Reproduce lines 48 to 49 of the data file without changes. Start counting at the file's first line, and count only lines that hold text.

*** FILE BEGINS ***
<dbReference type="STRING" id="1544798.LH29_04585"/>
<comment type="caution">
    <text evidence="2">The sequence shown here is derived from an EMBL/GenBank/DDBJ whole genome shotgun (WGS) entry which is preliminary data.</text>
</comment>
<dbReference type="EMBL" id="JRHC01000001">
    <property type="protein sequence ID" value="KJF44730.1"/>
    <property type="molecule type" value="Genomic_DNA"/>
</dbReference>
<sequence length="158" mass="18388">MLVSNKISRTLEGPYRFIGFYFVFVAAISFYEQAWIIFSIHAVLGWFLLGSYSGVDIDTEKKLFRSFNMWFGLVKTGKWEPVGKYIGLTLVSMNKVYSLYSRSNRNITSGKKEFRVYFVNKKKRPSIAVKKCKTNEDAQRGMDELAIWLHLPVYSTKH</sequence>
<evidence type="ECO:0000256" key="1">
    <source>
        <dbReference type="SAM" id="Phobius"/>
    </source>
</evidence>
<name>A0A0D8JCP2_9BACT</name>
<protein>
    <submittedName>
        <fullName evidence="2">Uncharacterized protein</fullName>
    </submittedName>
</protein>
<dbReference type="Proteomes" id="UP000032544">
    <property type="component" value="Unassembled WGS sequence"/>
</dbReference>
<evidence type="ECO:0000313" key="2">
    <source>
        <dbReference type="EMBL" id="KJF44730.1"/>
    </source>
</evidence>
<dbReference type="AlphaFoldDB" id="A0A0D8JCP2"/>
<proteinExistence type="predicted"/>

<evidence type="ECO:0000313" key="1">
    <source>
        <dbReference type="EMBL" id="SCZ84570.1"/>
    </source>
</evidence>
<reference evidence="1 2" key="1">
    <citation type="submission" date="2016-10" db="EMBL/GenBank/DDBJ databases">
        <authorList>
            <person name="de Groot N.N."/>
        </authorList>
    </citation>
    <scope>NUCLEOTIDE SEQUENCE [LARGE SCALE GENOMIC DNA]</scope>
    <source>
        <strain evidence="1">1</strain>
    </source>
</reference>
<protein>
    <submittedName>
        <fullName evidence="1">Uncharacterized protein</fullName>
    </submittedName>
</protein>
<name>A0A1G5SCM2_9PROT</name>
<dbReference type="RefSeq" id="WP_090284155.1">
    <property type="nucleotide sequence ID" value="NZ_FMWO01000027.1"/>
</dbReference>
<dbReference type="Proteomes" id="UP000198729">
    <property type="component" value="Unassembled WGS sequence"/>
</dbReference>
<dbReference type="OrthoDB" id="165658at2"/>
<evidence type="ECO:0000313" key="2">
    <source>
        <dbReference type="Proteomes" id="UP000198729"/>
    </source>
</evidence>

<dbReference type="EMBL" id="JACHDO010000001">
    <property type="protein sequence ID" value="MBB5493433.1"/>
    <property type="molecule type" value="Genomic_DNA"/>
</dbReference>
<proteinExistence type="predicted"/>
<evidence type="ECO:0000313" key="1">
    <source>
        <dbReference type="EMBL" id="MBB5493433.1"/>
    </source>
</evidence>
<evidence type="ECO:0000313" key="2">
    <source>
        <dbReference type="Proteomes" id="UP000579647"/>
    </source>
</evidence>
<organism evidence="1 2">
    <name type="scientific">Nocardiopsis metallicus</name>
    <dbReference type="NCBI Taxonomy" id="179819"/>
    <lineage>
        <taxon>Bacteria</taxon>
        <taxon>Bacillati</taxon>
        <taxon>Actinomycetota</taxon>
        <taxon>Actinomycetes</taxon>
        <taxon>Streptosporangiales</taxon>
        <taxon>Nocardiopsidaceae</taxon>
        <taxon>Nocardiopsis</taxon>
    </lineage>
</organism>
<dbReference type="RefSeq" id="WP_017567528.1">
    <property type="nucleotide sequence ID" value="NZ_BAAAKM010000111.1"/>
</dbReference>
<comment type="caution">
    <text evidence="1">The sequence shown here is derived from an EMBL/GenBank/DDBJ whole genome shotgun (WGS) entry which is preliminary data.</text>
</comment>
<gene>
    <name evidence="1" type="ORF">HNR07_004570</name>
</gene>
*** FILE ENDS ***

    <submittedName>
        <fullName evidence="1">Uncharacterized protein</fullName>